THE Western Australian Farmers Federation (WAFarmers) dairy section recently met to evaluate industry's options to prevent the continued slide in WA milk production.
Milk production in WA during 2000/01 was 18.5m litres less than in 1999/2000, a reduction of 4.5pc.
The WAFarmers dairy section president Tony Pratico said he expected a reduction in milk flow during the first year of deregulation but the continued reduction in 2001/02 was a concern to the industry's sustainability for both processors and producers.
"According to the Australian Dairy Corporation (ADC), as at the end of November 2001, milk production in WA was a further 10pc down on the same period in the previous year," Mr Pratico said.
"The WAFarmers dairy section is concerned that with the easing of world milk prices, returns to producers will come under increasing pressure, and this worrying trend will continue."
Mr Pratico said that with nearly 49pc of WA's milk production being sold domestically as bottled white milk and with the manufactured product mix, there was a need for the processors to reflect the fact that they were protected from world milk price fluctuation.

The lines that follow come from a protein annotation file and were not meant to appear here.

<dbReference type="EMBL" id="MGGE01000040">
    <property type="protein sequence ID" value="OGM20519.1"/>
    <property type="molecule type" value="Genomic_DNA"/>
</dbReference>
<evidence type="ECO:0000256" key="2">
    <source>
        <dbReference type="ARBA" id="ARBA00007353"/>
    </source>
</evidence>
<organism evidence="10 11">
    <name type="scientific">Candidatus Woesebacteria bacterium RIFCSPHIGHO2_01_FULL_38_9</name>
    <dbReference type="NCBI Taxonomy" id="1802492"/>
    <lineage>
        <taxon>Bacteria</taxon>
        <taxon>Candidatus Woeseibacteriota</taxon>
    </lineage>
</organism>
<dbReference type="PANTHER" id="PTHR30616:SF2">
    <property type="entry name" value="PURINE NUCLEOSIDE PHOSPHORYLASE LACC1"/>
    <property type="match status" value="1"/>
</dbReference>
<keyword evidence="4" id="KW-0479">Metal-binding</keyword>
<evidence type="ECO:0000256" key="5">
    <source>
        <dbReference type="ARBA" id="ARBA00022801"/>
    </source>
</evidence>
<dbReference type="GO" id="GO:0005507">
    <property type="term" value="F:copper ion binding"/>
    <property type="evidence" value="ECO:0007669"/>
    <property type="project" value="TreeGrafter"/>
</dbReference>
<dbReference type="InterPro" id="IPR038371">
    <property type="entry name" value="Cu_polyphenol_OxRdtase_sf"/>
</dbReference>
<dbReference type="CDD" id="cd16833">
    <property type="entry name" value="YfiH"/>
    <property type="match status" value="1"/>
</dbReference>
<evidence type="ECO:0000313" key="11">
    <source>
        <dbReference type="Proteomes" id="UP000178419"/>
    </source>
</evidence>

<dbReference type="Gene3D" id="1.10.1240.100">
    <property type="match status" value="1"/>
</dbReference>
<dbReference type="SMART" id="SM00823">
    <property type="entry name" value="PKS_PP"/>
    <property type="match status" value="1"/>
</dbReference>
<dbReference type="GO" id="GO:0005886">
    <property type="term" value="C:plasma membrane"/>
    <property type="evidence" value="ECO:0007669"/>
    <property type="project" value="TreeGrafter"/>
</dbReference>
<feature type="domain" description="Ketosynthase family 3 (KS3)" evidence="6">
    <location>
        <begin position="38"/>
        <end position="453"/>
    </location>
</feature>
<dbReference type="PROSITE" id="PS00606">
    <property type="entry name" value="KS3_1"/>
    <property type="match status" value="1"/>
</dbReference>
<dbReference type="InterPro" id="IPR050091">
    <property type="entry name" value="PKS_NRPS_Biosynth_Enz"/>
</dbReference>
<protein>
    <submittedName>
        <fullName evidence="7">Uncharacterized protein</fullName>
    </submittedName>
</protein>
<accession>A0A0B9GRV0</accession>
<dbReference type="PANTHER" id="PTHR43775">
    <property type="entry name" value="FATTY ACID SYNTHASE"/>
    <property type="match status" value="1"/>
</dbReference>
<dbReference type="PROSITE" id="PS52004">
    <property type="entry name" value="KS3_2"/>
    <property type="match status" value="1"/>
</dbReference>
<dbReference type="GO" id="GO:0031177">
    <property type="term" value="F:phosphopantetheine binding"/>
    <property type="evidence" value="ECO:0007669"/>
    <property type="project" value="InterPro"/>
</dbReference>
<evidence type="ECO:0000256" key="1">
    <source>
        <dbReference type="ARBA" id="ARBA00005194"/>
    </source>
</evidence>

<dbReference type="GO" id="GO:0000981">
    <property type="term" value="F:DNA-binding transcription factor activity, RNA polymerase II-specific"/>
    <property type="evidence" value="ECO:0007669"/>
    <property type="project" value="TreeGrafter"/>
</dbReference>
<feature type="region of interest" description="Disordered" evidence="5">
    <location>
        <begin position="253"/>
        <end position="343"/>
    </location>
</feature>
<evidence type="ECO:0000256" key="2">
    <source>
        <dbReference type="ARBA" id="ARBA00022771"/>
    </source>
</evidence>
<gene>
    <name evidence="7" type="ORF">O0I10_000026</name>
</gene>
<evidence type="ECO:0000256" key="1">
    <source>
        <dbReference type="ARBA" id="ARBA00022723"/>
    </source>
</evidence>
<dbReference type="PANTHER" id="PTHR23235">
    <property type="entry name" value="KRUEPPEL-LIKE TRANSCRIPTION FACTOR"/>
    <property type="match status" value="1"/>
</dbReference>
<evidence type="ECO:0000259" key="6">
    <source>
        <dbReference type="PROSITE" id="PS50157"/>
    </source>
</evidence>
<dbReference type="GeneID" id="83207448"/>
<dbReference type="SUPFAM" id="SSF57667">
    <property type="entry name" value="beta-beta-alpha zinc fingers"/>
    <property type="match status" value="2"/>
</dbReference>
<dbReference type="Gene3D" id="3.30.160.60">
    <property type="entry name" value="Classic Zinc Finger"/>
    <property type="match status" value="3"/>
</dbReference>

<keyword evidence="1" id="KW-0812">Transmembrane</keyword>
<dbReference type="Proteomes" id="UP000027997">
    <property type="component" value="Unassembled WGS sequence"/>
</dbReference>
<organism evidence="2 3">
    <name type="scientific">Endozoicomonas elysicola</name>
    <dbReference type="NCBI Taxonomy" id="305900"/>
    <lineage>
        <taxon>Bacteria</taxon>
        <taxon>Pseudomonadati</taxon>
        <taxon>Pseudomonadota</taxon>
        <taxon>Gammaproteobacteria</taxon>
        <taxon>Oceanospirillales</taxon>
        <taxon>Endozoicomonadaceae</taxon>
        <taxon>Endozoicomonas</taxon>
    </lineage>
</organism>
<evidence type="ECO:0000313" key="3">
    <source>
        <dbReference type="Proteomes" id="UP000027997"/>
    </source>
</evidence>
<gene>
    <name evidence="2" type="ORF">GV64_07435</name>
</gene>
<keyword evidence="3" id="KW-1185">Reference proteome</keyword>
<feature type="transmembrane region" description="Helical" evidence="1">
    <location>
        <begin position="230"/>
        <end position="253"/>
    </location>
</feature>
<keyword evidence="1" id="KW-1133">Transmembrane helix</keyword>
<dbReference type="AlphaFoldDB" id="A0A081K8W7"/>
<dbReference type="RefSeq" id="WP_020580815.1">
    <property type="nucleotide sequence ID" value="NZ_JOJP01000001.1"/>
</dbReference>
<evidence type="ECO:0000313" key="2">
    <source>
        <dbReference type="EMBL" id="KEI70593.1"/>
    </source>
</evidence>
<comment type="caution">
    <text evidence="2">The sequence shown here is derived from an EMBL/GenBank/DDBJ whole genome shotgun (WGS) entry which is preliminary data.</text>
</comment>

"Due to this product mix, processors in WA should be able to sustain a premium to the world market price," he said.
"This premium would encourage milk production expansion by dairy farmers and increase the viability of the processing sector in this state.
"Dairy products manufactured in WA are well received on the world market but if farmers do not see the return at the farm gate, they will not continue to invest in their industry.
"The number of dairy farmers in WA has reduced from 424 in June 2000 to 351 at February 2002. Those 351 who have remained have expanded but if they are going to make up for those who have exited the industry, they will need a price signal.
"The WAFarmers dairy section believes the WA milk consumer is willing to pay a premium to ensure they receive a WA fresh product," Mr Pratico said.